Today, on my birthday, my daughter replaced my 1948 edition of Merriam Webster's Collegiate Dictionary with a more recent 10th edition - copyright 1993. Please understand that I have had other dictionaries since 1948, notably the Shorter Oxford English, and a paperback desk copy of unknown origin.
But like Goldilocks, I found one too big and one too small, and so the 1948 edition always came along wherever I moved because it seemed "just right."
It was the first tangible prize awarded to me for writing; and in 1949 when I was 14 years old, it took on a significance slightly larger than the Pulitzer and Nobel Prizes rolled together. On the blank binding page I inscribed in my very best handwriting (hoping it would look as if it had been done by a professional): "In recognition of winning an achievement key and certificate of merit from the Denver Post National Scholastics Awards for International Letter Writing." The achievement key and certificate of merit disappeared long ago, but the dictionary remains a symbol of word power to this day.
The binding is badly broken, and the binding page with its puerile inscription came loose just this year. Tattered and torn, it is held firmly in place now by a piece of masking tape. Just overleaf is a picture of Noah Webster and his signature splendidly inscribed below. My 1948 copy gets no respect because it is old and ugly, its pages thin and discolored, and its once gold-inked cover indecipherable to anyone but me. But I cannot put it out to pasture without this one last tribute as a warning never to judge any book, least of all my dictionary, by its cover.
One of my favorite sections has not been duplicated in the 10th edition. It is "A Pronouncing Vocabulary of Common English Christian Names." When I discovered that section, I realized that names had meanings. My own name, Dorothy, meant "gift of God." My sister's name, Barbara, was exactly right, I decided. Barbara meant "foreign," "strange," as in barbaric.
My old dictionary also taught me foreign words and phrases. It alerted me to the cognates of words and meanings, which served me well in vocabulary tests and gave me certain insights into English and German writers who insisted on writing partially in French.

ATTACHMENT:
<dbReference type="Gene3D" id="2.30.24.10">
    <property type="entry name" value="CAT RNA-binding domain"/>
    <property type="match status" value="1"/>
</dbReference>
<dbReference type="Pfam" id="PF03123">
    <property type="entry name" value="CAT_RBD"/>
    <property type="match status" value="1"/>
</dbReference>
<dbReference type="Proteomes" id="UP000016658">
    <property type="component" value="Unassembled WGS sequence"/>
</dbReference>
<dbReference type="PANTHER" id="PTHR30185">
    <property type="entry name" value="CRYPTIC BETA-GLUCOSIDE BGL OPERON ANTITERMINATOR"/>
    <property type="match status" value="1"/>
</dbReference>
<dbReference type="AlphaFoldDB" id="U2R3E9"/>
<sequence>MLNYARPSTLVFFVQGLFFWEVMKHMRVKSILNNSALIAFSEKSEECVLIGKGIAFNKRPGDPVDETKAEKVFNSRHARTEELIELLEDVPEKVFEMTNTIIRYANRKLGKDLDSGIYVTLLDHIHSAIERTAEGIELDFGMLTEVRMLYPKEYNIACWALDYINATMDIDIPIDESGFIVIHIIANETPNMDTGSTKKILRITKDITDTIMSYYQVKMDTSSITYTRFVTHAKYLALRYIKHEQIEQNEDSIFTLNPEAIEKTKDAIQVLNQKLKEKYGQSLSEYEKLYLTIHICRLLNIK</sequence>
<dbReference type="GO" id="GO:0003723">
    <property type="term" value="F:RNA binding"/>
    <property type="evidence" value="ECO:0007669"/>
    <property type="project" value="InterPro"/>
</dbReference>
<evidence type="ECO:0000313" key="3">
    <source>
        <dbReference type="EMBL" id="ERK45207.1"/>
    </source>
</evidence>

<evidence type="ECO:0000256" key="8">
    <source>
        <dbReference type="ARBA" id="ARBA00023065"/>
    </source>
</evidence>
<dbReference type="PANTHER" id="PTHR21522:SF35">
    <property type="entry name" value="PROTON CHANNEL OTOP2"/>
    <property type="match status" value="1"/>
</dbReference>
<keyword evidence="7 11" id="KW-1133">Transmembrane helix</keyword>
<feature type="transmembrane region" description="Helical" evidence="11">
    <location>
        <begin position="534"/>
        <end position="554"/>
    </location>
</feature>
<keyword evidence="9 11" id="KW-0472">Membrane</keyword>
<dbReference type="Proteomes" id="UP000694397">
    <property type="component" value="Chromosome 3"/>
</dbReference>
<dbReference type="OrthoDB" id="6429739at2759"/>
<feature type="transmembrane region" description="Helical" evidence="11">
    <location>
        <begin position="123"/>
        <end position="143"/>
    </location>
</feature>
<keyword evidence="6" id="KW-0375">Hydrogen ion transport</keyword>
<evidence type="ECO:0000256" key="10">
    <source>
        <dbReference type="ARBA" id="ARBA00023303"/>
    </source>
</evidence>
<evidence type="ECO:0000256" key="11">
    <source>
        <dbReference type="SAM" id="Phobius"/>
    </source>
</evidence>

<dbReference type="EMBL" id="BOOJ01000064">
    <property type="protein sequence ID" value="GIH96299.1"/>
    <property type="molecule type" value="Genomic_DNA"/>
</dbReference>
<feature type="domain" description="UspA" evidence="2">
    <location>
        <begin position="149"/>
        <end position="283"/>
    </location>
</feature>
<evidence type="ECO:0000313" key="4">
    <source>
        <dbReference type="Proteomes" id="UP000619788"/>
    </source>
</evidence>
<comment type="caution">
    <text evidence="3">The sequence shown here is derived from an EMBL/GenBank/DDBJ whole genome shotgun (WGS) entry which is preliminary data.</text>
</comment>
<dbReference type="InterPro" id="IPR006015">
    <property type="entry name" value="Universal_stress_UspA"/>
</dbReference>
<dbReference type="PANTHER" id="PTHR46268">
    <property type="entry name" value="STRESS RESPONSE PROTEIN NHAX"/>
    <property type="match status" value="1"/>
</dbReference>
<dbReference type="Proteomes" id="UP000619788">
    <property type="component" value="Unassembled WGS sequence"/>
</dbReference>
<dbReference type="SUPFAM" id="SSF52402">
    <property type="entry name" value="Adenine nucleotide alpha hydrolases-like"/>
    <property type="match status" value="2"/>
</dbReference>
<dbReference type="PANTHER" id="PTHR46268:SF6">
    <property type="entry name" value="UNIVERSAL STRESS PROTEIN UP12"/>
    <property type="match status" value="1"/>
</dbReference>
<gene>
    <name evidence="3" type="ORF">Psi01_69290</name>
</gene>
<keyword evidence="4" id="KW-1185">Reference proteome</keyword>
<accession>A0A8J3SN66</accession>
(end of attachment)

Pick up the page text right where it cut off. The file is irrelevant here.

In the 1948 edition the "new words section" included: air condition, anodize, ad lib, Bronx cheer, bucket seat, atomic energy, nylon, Quonset hut, polystyrene, and radar. All are now comfortably ensconced in the body of the 10th edition.
It may be significant that there are fewer abbreviations in my 1948 edition than in my 1993. This is the age of shortcuts leading to alphabet soup designations. FRM, GDP, DWI, AA, AMVETS, and NORAD have replaced S of Sol (Song of Solomon), R.P.O. (Railway Post Office), R.M.S. (Royal Mail Steamship), OUAM (Order of United American Mechanics), and IOF (Independent Order of Foresters).
In my humble estimation, a significant omission from the 1993 edition is the "Vocabulary of Rhymes." Having no aspirations to become a poet, I was frequently forced to refer to this section whenever I was required to write a poem in my English classes. After I penned one line, the rest fell into place. For example: "When I have fears that I may cease to write," might be the first line. I would then look up all the possible rhymes for "write." There are 72 not including "write" itself. Eliminating the more prosaic possibilities such as "digit, sleight, wright, affright, alight, bedight, benight, acolyte, aconite, expedite, oversight, parasite, proselyte, and satellite," I am left with 58 choices.
When I have fears that I may cease to write,
as if devoured by all-consuming blight,
that overtakes my soul and urges it to flight,
can no one understand my plight?
With poetry like that, I was encouraged to try writing a novel. An agent has just sent me his guidelines, which specify the use of Merriam Webster's 10th edition dictionary for all manuscripts submitted. The reasons are obvious. It has a complete Handbook of Style, Reference for Documentation of Sources, Forms of Addresses, and all the words in the book are guaranteed to be spelled correctly.
In time this 10th edition will, no doubt, become as dog-eared as my 1948 edition. However, I will still be referring to my 1948, I feel sure, if only as a historical document - and of course if I ever need to find a rhyme for loyal, trusted, and friend.